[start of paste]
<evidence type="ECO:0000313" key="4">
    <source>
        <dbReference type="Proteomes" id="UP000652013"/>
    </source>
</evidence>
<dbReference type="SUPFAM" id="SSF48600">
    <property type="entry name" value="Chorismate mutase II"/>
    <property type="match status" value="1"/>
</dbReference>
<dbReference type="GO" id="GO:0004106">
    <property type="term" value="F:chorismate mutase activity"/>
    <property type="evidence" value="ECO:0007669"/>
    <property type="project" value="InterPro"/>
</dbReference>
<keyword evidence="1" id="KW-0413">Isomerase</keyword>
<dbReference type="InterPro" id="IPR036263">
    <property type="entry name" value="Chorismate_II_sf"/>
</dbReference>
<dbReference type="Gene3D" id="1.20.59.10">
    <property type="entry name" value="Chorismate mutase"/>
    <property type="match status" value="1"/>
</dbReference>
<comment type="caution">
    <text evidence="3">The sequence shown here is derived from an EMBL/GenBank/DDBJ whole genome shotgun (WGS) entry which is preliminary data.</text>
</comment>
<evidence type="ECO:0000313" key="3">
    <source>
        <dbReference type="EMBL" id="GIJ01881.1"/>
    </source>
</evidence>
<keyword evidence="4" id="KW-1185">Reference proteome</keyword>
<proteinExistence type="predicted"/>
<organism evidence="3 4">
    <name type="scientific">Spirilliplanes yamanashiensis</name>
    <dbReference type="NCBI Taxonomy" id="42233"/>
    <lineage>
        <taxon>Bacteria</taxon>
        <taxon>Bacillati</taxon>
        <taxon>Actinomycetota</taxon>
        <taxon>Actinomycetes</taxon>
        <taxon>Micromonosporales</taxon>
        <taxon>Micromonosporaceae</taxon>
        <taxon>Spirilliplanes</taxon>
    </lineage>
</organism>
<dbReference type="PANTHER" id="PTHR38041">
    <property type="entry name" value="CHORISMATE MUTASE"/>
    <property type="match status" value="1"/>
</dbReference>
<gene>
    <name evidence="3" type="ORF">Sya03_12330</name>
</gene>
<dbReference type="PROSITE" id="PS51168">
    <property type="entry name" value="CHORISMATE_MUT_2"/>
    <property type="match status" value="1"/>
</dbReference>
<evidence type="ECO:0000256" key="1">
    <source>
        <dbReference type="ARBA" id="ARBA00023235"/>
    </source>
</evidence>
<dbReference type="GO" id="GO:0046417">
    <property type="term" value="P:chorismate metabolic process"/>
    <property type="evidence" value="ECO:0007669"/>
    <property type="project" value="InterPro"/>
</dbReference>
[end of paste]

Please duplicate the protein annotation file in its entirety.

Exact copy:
<evidence type="ECO:0000313" key="4">
    <source>
        <dbReference type="Proteomes" id="UP000652013"/>
    </source>
</evidence>
<dbReference type="SUPFAM" id="SSF48600">
    <property type="entry name" value="Chorismate mutase II"/>
    <property type="match status" value="1"/>
</dbReference>
<dbReference type="GO" id="GO:0004106">
    <property type="term" value="F:chorismate mutase activity"/>
    <property type="evidence" value="ECO:0007669"/>
    <property type="project" value="InterPro"/>
</dbReference>
<keyword evidence="1" id="KW-0413">Isomerase</keyword>
<dbReference type="InterPro" id="IPR036263">
    <property type="entry name" value="Chorismate_II_sf"/>
</dbReference>
<dbReference type="Gene3D" id="1.20.59.10">
    <property type="entry name" value="Chorismate mutase"/>
    <property type="match status" value="1"/>
</dbReference>
<comment type="caution">
    <text evidence="3">The sequence shown here is derived from an EMBL/GenBank/DDBJ whole genome shotgun (WGS) entry which is preliminary data.</text>
</comment>
<evidence type="ECO:0000313" key="3">
    <source>
        <dbReference type="EMBL" id="GIJ01881.1"/>
    </source>
</evidence>
<keyword evidence="4" id="KW-1185">Reference proteome</keyword>
<proteinExistence type="predicted"/>
<organism evidence="3 4">
    <name type="scientific">Spirilliplanes yamanashiensis</name>
    <dbReference type="NCBI Taxonomy" id="42233"/>
    <lineage>
        <taxon>Bacteria</taxon>
        <taxon>Bacillati</taxon>
        <taxon>Actinomycetota</taxon>
        <taxon>Actinomycetes</taxon>
        <taxon>Micromonosporales</taxon>
        <taxon>Micromonosporaceae</taxon>
        <taxon>Spirilliplanes</taxon>
    </lineage>
</organism>
<dbReference type="PANTHER" id="PTHR38041">
    <property type="entry name" value="CHORISMATE MUTASE"/>
    <property type="match status" value="1"/>
</dbReference>
<gene>
    <name evidence="3" type="ORF">Sya03_12330</name>
</gene>
<dbReference type="PROSITE" id="PS51168">
    <property type="entry name" value="CHORISMATE_MUT_2"/>
    <property type="match status" value="1"/>
</dbReference>
<evidence type="ECO:0000256" key="1">
    <source>
        <dbReference type="ARBA" id="ARBA00023235"/>
    </source>
</evidence>
<dbReference type="GO" id="GO:0046417">
    <property type="term" value="P:chorismate metabolic process"/>
    <property type="evidence" value="ECO:0007669"/>
    <property type="project" value="InterPro"/>
</dbReference>